The position player with the most helium this season, Beck has risen from relative obscurity to becoming a top-10 talent in the draft. A toolsy outfielder with plus speed, plus power, and a plus arm, Beck’s skill set is reminiscent of Clint Frazier. He’s drawn a bit of flak for being overaggressive at times, but that shouldn’t stop him from being nabbed in the top half of the first round. The A’s have been in North Carolina extensively, where Beck’s high school is located.

OF Jordon Adell, Ballard HS

There is no player in this draft class that can match Adell’s pure athleticism. With 70-grade speed and plus raw power and pure arm strength, Adell has been compared to the baseball version of Bo Jackson in his prime. While that might be quite a lofty expectation, he certainly has the tools to unlock that upside under proper coaching. The A’s could certainly use a dynamic talent in their system, and Adell could be the guy that really gets a fanbase excited for the future.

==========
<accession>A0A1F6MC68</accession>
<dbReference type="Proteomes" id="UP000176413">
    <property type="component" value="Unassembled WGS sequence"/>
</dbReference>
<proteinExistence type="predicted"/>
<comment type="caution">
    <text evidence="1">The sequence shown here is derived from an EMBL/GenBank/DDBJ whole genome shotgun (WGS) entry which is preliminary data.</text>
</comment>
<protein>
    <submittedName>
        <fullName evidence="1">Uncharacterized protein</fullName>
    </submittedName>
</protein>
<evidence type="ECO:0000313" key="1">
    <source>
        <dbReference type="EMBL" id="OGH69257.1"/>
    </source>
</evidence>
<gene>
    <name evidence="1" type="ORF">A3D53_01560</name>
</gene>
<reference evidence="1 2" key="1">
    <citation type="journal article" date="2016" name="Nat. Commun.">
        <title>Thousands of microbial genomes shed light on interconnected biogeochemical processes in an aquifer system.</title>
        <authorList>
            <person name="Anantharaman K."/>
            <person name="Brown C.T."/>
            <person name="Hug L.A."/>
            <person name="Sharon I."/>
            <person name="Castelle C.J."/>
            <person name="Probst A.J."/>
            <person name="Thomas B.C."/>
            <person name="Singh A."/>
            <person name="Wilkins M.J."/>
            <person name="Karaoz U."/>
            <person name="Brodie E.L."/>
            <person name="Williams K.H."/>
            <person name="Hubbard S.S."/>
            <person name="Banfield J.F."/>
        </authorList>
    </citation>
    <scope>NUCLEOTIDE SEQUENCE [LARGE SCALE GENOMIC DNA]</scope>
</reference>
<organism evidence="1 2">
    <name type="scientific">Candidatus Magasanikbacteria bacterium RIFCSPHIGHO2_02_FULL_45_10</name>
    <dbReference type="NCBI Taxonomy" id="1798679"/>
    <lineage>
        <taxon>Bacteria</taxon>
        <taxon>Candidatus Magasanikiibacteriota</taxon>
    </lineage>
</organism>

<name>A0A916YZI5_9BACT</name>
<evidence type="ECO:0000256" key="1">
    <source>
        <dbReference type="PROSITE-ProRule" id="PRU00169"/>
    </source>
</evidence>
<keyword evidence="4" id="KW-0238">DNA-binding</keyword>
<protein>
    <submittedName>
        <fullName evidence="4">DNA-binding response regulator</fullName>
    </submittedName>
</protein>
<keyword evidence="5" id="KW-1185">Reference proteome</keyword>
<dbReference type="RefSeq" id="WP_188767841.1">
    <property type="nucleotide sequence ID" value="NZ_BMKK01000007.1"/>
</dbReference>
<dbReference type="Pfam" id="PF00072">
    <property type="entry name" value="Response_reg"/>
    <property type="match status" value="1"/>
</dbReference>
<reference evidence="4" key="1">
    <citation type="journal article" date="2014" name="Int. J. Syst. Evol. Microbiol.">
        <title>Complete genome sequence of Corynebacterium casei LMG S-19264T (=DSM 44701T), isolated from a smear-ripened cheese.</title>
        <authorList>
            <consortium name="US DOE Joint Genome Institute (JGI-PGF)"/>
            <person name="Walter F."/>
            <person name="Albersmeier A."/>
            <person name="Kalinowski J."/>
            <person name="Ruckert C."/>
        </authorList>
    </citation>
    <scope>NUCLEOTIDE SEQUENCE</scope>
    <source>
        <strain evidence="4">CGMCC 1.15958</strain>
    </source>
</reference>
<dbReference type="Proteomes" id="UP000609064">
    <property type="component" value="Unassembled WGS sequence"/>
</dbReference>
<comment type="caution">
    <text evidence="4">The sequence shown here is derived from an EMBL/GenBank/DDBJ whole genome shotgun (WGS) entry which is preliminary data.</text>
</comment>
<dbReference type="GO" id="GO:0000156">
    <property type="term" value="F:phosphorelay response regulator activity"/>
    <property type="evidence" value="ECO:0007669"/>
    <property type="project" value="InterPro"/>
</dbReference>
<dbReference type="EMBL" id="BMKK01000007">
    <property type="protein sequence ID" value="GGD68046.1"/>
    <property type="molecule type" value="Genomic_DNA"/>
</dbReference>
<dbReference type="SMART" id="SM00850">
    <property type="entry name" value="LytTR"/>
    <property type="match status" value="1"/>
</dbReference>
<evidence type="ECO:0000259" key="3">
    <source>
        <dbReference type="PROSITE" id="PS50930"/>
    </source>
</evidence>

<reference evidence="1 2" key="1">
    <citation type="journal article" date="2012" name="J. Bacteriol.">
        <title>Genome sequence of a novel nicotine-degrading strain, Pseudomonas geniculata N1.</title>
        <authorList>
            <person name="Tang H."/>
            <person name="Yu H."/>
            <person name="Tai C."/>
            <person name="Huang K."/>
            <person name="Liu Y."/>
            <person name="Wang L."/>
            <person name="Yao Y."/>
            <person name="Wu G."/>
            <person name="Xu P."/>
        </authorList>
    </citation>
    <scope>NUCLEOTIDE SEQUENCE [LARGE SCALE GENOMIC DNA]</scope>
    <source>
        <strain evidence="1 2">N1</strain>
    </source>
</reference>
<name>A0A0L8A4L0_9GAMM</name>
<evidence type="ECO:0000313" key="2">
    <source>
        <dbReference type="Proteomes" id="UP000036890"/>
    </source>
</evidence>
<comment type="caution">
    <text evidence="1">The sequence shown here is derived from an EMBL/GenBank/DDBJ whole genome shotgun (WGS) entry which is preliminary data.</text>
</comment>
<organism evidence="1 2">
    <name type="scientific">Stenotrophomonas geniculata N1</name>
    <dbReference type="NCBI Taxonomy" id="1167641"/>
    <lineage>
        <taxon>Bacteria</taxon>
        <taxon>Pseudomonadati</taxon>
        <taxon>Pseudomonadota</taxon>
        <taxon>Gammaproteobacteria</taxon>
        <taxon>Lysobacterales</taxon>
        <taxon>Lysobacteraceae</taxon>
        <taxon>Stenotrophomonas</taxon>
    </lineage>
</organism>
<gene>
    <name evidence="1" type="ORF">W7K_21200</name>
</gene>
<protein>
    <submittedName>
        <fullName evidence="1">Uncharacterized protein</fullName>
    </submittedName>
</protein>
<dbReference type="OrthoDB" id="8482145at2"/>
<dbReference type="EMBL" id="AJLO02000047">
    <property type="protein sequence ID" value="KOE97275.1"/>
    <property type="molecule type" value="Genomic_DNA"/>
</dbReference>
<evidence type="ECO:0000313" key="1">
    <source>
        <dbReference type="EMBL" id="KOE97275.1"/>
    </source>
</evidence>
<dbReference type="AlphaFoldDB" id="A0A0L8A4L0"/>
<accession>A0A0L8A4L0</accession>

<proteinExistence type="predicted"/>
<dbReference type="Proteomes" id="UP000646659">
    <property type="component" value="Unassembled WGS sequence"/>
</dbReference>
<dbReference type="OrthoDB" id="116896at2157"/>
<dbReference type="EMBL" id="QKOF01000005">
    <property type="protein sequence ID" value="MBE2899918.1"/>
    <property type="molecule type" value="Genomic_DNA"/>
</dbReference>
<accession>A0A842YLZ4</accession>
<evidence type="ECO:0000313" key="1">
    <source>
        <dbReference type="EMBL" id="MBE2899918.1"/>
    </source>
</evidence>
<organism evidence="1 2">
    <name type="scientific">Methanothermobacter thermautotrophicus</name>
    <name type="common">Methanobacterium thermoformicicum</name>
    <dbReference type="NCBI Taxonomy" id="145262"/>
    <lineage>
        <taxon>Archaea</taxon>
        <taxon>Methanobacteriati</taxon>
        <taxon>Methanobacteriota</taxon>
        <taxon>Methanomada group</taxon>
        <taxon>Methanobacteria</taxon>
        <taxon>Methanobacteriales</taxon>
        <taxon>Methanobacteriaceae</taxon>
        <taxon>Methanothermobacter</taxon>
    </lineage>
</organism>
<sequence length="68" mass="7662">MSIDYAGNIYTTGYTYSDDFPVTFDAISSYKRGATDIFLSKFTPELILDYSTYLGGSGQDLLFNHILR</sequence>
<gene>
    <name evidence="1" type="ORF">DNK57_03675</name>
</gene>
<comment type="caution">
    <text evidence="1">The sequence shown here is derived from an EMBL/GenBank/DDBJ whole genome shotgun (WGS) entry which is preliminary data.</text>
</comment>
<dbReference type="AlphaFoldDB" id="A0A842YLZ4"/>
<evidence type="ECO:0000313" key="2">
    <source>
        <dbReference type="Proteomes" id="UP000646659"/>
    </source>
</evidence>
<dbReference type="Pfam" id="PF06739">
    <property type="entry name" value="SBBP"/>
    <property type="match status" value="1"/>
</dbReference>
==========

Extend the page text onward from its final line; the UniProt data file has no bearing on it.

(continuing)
Prep arms

The A’s generally avoid taking high school pitchers on day one, instead, waiting until rounds 3-5 to splurge on a raw high school arm such as Dakota Chalmers or Skylar Szynski. It is unlikely that the A’s will stray from what has always been their M.O., but there definitely is talent worth taking a look at pick #6

LHP Mackenzie Gore, Whiteville HS

Gore has been electric all spring, rising from the pool of projectable prep arms to become the cream of the crop. A projectable lefty who has great pitchability for a high schooler, Gore mixes his low-to-mid 90s fastball with a plus breaking ball that will carve up hitters. His high school is also in North Carolina, where the A’s have concentrated their scouts. Lefties who throw hard and have good command are tough to find, and Gore is certainly talented enough to convince the A’s brass to change their stance.